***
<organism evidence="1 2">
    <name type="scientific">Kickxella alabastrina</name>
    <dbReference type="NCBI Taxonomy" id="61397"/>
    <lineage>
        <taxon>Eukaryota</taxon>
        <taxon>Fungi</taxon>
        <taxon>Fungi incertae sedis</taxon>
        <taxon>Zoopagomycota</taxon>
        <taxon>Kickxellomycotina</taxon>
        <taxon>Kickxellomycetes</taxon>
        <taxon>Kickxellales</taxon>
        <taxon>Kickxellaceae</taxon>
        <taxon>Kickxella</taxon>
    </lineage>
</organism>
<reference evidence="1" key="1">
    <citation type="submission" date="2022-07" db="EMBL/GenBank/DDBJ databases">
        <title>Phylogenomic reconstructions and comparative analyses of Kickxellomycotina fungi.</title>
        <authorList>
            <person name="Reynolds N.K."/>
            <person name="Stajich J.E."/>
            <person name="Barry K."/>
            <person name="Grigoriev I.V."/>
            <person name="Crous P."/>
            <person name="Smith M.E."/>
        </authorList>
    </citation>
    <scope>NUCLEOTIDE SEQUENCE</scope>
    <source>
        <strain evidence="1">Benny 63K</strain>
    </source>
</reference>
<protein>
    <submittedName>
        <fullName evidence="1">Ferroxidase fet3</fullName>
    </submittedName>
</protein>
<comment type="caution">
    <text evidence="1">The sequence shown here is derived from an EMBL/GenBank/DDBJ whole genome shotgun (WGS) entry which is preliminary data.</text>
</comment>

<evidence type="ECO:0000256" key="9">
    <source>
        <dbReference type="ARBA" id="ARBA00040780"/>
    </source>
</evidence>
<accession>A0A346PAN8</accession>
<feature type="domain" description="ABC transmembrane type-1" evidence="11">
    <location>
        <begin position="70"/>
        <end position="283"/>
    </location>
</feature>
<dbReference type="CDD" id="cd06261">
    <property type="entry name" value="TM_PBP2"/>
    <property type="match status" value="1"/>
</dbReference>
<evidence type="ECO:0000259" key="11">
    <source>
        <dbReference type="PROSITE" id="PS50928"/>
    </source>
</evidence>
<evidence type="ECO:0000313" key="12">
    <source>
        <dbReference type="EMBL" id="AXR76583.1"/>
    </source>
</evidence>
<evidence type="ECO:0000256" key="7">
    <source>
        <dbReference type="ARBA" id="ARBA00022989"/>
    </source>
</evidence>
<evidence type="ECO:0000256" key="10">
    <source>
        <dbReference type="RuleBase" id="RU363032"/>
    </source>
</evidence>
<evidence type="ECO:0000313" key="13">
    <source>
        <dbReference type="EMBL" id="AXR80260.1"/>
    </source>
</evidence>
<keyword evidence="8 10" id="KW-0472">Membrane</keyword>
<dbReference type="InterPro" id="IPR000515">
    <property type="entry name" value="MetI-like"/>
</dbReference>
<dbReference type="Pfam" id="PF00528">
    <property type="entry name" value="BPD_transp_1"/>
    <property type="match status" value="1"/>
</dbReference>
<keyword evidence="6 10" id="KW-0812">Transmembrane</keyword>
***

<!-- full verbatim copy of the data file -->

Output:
<organism evidence="1 2">
    <name type="scientific">Kickxella alabastrina</name>
    <dbReference type="NCBI Taxonomy" id="61397"/>
    <lineage>
        <taxon>Eukaryota</taxon>
        <taxon>Fungi</taxon>
        <taxon>Fungi incertae sedis</taxon>
        <taxon>Zoopagomycota</taxon>
        <taxon>Kickxellomycotina</taxon>
        <taxon>Kickxellomycetes</taxon>
        <taxon>Kickxellales</taxon>
        <taxon>Kickxellaceae</taxon>
        <taxon>Kickxella</taxon>
    </lineage>
</organism>
<reference evidence="1" key="1">
    <citation type="submission" date="2022-07" db="EMBL/GenBank/DDBJ databases">
        <title>Phylogenomic reconstructions and comparative analyses of Kickxellomycotina fungi.</title>
        <authorList>
            <person name="Reynolds N.K."/>
            <person name="Stajich J.E."/>
            <person name="Barry K."/>
            <person name="Grigoriev I.V."/>
            <person name="Crous P."/>
            <person name="Smith M.E."/>
        </authorList>
    </citation>
    <scope>NUCLEOTIDE SEQUENCE</scope>
    <source>
        <strain evidence="1">Benny 63K</strain>
    </source>
</reference>
<protein>
    <submittedName>
        <fullName evidence="1">Ferroxidase fet3</fullName>
    </submittedName>
</protein>
<comment type="caution">
    <text evidence="1">The sequence shown here is derived from an EMBL/GenBank/DDBJ whole genome shotgun (WGS) entry which is preliminary data.</text>
</comment>

<evidence type="ECO:0000256" key="9">
    <source>
        <dbReference type="ARBA" id="ARBA00040780"/>
    </source>
</evidence>
<accession>A0A346PAN8</accession>
<feature type="domain" description="ABC transmembrane type-1" evidence="11">
    <location>
        <begin position="70"/>
        <end position="283"/>
    </location>
</feature>
<dbReference type="CDD" id="cd06261">
    <property type="entry name" value="TM_PBP2"/>
    <property type="match status" value="1"/>
</dbReference>
<evidence type="ECO:0000259" key="11">
    <source>
        <dbReference type="PROSITE" id="PS50928"/>
    </source>
</evidence>
<evidence type="ECO:0000313" key="12">
    <source>
        <dbReference type="EMBL" id="AXR76583.1"/>
    </source>
</evidence>
<evidence type="ECO:0000256" key="7">
    <source>
        <dbReference type="ARBA" id="ARBA00022989"/>
    </source>
</evidence>
<evidence type="ECO:0000256" key="10">
    <source>
        <dbReference type="RuleBase" id="RU363032"/>
    </source>
</evidence>
<evidence type="ECO:0000313" key="13">
    <source>
        <dbReference type="EMBL" id="AXR80260.1"/>
    </source>
</evidence>
<keyword evidence="8 10" id="KW-0472">Membrane</keyword>
<dbReference type="InterPro" id="IPR000515">
    <property type="entry name" value="MetI-like"/>
</dbReference>
<dbReference type="Pfam" id="PF00528">
    <property type="entry name" value="BPD_transp_1"/>
    <property type="match status" value="1"/>
</dbReference>
<keyword evidence="6 10" id="KW-0812">Transmembrane</keyword>